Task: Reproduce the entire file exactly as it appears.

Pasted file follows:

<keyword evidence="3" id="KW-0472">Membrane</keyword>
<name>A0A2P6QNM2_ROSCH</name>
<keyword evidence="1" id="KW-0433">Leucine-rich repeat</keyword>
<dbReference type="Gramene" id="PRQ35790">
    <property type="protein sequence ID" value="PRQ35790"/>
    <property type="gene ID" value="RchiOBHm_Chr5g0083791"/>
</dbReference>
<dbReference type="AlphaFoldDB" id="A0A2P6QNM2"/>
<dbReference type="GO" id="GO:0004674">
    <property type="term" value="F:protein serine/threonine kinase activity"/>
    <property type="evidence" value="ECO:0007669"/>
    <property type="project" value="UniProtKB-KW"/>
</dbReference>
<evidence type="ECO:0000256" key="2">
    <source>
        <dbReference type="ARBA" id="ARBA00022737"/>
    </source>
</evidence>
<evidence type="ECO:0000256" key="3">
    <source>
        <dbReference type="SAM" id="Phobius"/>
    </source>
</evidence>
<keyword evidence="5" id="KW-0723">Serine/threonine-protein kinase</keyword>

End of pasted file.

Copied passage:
<keyword evidence="3" id="KW-0472">Membrane</keyword>
<name>A0A2P6QNM2_ROSCH</name>
<keyword evidence="1" id="KW-0433">Leucine-rich repeat</keyword>
<dbReference type="Gramene" id="PRQ35790">
    <property type="protein sequence ID" value="PRQ35790"/>
    <property type="gene ID" value="RchiOBHm_Chr5g0083791"/>
</dbReference>
<dbReference type="AlphaFoldDB" id="A0A2P6QNM2"/>
<dbReference type="GO" id="GO:0004674">
    <property type="term" value="F:protein serine/threonine kinase activity"/>
    <property type="evidence" value="ECO:0007669"/>
    <property type="project" value="UniProtKB-KW"/>
</dbReference>
<evidence type="ECO:0000256" key="2">
    <source>
        <dbReference type="ARBA" id="ARBA00022737"/>
    </source>
</evidence>
<evidence type="ECO:0000256" key="3">
    <source>
        <dbReference type="SAM" id="Phobius"/>
    </source>
</evidence>
<keyword evidence="5" id="KW-0723">Serine/threonine-protein kinase</keyword>